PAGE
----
Marriage is a devolved affair in the UK so the 2013 Act only applied to England and Wales. It didn’t take long for the winds of change to blow through these damp little islands. The Scottish Parliament legalised same sex marriage in 2014 followed by the Isle of Man this year. The Channel Islands will bring up the rear in 2017. So who’s letting the side down? Those hell and damnation Presbyterians in Northern Ireland, that’s who. Last November the Northern Ireland Assembly voted narrowly in favour of marriage equality but the Democratic Unionist Party vetoed the motion by using something called a ‘petition of concern’, a mechanism established by the Northern Irish peace settlement to protect the rights of minorities. Ironic, don’t you think? A shameful abuse of power, I call it.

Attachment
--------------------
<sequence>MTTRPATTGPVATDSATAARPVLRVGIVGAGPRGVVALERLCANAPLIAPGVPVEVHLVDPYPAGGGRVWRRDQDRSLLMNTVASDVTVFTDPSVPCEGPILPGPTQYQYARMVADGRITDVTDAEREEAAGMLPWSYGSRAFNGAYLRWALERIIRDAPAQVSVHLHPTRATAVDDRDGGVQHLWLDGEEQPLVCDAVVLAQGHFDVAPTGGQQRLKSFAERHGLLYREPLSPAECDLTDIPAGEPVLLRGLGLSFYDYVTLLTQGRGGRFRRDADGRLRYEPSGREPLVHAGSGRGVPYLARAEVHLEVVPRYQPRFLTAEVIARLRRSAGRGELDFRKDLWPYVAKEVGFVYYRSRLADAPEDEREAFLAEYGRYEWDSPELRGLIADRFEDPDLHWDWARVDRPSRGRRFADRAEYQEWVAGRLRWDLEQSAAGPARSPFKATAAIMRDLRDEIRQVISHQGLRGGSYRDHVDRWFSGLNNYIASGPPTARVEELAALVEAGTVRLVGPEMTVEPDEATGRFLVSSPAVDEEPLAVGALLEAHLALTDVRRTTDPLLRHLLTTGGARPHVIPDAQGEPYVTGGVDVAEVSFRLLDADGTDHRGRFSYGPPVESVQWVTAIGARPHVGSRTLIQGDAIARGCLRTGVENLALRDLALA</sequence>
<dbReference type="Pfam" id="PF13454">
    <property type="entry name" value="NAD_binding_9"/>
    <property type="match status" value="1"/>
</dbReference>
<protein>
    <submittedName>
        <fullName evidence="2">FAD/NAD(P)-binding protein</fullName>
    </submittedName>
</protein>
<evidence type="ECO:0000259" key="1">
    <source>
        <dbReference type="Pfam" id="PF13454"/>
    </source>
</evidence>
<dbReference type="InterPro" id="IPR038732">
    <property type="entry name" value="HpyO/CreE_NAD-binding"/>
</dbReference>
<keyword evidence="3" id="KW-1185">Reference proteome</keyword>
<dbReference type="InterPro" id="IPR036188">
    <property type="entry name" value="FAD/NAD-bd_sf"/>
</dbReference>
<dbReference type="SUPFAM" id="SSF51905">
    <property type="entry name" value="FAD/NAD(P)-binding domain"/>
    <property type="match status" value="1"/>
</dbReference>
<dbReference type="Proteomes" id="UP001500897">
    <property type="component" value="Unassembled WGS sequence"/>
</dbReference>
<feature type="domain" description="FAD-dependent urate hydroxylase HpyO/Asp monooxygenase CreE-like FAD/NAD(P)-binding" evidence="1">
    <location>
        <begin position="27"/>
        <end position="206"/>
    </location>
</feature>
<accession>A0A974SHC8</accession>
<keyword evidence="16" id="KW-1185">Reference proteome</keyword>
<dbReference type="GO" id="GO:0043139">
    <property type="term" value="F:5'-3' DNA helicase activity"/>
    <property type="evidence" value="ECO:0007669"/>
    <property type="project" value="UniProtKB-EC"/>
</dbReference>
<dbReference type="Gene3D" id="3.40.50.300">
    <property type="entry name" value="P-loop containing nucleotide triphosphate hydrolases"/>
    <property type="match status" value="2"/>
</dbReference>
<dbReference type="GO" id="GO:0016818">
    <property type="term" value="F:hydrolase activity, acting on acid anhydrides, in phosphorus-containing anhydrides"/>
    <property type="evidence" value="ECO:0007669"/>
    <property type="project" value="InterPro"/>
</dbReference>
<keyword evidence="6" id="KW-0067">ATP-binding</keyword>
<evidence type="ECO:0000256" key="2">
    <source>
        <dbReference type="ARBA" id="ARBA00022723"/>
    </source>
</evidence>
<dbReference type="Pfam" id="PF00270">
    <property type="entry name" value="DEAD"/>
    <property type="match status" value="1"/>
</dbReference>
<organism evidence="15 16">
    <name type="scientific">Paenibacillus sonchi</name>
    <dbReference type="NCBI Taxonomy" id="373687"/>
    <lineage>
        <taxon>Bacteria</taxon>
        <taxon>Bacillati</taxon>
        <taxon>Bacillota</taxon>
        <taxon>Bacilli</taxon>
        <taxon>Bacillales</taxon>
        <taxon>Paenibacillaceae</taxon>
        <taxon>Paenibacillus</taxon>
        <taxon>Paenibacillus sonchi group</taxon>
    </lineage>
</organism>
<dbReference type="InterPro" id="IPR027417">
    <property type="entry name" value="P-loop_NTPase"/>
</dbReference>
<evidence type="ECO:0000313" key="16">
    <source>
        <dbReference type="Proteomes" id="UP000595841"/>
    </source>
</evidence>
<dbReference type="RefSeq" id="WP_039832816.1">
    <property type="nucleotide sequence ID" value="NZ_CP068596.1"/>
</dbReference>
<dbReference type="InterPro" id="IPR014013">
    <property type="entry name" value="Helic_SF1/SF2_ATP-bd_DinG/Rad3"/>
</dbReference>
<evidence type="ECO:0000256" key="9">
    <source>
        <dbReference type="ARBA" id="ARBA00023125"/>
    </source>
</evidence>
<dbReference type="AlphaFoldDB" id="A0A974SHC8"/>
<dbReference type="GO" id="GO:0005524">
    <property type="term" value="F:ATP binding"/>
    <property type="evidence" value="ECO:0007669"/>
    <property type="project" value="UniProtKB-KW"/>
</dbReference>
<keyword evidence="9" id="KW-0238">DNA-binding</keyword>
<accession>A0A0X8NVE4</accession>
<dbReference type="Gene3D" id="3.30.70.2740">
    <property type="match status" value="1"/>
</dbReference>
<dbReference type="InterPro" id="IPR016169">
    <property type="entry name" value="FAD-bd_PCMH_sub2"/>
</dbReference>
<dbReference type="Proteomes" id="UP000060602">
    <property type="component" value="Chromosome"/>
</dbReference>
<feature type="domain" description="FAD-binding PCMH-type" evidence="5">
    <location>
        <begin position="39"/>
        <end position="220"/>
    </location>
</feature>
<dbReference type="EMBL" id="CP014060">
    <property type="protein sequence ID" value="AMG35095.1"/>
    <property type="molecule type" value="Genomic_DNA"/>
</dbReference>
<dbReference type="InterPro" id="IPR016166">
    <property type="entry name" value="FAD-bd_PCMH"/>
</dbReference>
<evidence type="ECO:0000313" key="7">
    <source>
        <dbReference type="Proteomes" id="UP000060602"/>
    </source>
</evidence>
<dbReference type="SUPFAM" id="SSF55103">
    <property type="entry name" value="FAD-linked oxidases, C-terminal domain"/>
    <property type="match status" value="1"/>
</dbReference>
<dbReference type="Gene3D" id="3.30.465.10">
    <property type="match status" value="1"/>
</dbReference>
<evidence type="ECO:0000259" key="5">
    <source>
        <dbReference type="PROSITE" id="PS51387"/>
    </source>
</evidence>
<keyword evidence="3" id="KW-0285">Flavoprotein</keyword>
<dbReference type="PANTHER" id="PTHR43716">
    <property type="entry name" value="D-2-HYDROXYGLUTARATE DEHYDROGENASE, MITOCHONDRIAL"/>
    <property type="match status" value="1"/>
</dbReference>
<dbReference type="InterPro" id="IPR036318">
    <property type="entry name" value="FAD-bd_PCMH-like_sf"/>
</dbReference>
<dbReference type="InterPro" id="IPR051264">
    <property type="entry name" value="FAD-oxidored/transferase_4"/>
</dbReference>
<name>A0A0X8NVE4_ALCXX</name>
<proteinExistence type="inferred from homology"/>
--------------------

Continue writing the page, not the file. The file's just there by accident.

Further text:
Those dour old dinosaurs really need to step out of their orange lodges and into the light. Public opinion in Northern Ireland is firmly behind reform and who would have thought only a few years ago the people of the Irish Republic would have voted so convincingly for marriage equality? But then, they are no longer held in the medieval grip of the Catholic Church, thank the Lord.
Liam and I formed a Civil Partnership in 2008 and then converted to marriage as soon as we legally could. My mother is Northern Irish and proudly so. I have family connections across the province. We now have the ludicrous situation where our marriage is, or soon will be, legally recognised throughout these islands except for one small corner, all because of a band of crusty old bigots in orange sashes on the wrong side of history. As if the people of Ulster haven’t suffered enough.
Change will eventually come. The writing’s on the wall. I invite you to help it along by signing the latest petition here.